Fate of former M23 rebel fighters remains unclear

Monday February 06 2017

Former M23 rebels at a compound in Bihanga, Uganda. DR Congo accuses the former rebels of reorganising themselves. PHOTO | FILE

The fate of fighters affiliated with the re-emerging M23 rebel group hangs in the balance, days after more than two dozen combatants fled into Rwanda, escaping clashes with Democratic Republic of Congo government forces.

Thirty-two of the men were formally handed over to the International Committee of the Red Cross (ICRC) on Wednesday by the Rwanda Defence Forces (RDF) as they wait for their fate to be decided. Three others were still undergoing treatment for injuries sustained during the clashes.

“We have handed them over to Red Cross as refugees and in line with international laws they will be moved to a place at least 50km from their country of origin,” said Lt Col James Cassius, the commander of the RDF third Battalion in Rubavu district.

“The combatants arrived here fleeing from fighting. Normally when people seek refuge, whether they are civilians or fighters, they are relocated 50km away from the nearest international border to deter any possible harm to their lives. Once they surrender peacefully and are not armed, under international law, they are protected and accorded basic needs as talks between the concerned countries take place,” the military official said.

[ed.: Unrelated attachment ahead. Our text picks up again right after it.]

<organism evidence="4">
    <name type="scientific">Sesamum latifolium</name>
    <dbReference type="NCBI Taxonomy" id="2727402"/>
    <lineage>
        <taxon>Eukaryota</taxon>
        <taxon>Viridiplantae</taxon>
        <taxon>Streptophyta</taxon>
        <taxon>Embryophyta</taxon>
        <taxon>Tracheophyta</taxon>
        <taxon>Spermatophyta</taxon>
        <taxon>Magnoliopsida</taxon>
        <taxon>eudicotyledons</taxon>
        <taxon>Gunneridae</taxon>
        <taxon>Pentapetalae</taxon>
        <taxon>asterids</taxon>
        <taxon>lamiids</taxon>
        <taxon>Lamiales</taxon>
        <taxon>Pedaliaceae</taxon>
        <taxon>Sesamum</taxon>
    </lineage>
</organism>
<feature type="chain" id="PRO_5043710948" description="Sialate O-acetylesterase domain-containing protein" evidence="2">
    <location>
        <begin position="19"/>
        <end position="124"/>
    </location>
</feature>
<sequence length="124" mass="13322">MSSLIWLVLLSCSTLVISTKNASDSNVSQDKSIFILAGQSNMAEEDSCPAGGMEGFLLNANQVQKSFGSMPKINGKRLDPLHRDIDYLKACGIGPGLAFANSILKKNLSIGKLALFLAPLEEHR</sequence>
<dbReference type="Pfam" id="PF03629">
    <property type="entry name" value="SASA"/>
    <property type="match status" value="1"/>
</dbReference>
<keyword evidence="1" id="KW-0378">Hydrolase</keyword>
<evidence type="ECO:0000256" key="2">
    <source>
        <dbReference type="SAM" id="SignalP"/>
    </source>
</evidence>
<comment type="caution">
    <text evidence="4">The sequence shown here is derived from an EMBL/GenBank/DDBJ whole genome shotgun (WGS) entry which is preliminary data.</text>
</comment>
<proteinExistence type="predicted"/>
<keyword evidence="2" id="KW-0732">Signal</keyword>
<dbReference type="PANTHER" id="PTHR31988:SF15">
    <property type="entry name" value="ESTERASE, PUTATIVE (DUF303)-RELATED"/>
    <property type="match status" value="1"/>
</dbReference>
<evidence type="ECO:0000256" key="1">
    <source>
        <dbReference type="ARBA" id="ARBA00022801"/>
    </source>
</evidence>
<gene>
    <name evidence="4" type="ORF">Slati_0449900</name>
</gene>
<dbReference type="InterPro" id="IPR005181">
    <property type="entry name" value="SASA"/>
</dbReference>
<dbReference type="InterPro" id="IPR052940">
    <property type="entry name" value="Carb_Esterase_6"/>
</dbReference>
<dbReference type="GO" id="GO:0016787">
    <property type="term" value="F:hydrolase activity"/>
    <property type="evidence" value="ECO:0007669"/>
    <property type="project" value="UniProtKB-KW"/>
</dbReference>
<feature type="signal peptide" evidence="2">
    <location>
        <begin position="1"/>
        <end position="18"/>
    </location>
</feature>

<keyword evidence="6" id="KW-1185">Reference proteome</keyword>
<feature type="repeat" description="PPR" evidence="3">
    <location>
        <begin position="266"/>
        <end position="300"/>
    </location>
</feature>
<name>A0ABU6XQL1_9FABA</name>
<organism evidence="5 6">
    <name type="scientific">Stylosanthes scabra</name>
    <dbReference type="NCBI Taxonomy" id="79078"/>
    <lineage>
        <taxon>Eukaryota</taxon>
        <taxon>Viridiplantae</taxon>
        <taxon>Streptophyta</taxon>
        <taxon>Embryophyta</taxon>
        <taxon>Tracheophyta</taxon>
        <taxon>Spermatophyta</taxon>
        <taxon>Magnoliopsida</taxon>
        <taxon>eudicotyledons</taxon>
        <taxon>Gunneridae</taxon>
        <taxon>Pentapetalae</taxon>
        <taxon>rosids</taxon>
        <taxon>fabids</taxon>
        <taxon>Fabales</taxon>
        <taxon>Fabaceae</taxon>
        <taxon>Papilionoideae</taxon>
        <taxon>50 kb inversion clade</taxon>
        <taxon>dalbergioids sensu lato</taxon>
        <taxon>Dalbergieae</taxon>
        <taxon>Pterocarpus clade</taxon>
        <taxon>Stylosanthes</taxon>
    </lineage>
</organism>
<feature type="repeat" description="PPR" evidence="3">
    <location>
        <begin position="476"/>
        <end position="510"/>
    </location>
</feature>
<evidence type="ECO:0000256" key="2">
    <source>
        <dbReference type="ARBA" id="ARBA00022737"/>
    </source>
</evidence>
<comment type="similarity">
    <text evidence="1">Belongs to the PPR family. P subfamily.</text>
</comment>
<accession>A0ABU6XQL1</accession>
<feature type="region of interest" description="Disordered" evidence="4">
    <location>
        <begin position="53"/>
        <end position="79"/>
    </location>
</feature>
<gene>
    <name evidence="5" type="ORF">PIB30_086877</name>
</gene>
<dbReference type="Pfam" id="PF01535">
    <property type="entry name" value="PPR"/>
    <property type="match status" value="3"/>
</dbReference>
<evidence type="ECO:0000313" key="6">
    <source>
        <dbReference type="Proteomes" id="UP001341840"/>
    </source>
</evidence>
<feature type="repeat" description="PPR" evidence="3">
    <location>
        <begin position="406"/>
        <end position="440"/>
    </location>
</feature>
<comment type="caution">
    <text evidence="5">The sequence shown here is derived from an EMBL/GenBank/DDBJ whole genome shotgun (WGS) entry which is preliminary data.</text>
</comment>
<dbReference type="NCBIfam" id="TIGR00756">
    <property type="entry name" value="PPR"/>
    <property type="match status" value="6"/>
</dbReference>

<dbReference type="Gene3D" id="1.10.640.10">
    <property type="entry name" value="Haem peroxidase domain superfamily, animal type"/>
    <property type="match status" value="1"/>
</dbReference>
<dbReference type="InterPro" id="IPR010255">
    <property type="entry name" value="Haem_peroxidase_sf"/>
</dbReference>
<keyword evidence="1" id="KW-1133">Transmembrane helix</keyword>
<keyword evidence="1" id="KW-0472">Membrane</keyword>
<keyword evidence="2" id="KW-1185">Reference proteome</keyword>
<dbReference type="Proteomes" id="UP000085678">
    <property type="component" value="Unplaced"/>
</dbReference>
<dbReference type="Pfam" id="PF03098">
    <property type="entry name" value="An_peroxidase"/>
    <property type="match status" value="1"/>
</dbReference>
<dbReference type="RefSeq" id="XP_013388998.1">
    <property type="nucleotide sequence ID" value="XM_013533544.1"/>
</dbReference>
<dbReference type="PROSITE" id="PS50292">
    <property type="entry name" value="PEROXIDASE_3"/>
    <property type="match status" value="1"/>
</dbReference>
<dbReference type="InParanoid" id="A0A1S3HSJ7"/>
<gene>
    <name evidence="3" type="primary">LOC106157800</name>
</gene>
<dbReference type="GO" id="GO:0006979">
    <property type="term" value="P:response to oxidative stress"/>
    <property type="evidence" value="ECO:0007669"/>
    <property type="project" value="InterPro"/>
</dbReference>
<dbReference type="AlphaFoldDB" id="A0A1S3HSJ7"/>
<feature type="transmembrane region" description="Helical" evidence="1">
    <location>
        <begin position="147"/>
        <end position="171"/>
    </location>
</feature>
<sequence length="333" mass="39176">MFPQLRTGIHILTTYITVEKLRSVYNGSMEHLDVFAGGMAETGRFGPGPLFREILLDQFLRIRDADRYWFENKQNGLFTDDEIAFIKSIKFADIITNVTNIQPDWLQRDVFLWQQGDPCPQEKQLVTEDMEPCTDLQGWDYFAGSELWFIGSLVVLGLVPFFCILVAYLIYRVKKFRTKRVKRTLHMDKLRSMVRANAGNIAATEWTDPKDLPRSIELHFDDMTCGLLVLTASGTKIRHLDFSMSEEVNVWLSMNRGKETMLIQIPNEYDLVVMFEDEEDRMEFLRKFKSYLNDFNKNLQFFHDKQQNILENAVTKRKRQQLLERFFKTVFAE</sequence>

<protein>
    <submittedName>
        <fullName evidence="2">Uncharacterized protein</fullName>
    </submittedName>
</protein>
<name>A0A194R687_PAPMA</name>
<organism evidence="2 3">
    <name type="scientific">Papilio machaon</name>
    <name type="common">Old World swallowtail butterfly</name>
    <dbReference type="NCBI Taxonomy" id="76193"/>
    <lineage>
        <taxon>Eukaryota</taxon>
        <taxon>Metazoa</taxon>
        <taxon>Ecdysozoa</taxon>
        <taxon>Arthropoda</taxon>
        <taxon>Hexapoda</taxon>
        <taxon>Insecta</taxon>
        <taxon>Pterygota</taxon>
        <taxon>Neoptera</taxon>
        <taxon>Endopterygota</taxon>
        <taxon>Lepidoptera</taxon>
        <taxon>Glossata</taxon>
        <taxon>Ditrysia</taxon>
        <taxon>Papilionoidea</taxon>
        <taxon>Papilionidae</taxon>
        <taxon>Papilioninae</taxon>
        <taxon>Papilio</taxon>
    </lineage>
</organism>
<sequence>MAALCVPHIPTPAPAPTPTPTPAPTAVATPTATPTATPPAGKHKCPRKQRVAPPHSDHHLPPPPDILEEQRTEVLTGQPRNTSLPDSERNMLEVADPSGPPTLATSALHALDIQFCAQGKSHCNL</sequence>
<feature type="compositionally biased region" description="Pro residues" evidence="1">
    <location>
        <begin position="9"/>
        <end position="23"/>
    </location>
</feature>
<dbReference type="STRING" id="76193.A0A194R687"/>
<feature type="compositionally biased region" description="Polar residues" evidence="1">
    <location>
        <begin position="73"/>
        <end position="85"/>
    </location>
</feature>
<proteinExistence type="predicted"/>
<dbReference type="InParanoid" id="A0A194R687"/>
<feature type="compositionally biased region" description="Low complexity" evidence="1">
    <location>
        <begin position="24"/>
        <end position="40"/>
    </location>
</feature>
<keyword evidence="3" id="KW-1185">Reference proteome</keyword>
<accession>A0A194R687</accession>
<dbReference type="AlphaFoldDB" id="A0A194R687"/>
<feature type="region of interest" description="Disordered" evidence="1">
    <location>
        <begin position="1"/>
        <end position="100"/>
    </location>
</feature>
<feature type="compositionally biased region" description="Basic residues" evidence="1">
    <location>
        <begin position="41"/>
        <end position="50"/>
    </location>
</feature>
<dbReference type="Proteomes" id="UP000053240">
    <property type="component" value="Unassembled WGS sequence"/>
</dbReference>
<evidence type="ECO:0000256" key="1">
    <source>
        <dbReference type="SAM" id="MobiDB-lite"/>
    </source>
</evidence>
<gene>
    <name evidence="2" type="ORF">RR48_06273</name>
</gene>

According to the rebels, the fighting took place in an area known as Kanyanja, near the Rwanda-DR Congo border, overlooking Mt Kalisimbi and Mt Mikeno in an area covered by Virunga National Park. DR Congo government forces say they repulsed the rebels.

However, it remains unclear how two DR Congo government helicopters crashed, claiming the lives of four crew members, as the clashes between the rebels and government forces (FARDC) raged on.


READ: Fear of return of M23 rebels now fuels tensions in eastern DRC

Government officials deny that they were downed by the rebels. Gen Leon Mushalé, the FARDC commander in the area, said the helicopters were conducting routine patrols in the area when they encountered bad weather.

UN-sponsored Radio Okapi, quoting military sources, said the helicopters crashed as they pursued insurgents belonging to the rebel group. Radio Okapi also reported that five crew members — three Russians and two Congolese officers — were rescued and taken to hospital.

In January, Kinshasa raised the alarm that M23 rebels could be reorganising. Uganda later confirmed that about 40 members of the group had escaped from a camp, while more than 100 were arrested as they tried to cross into DR Congo.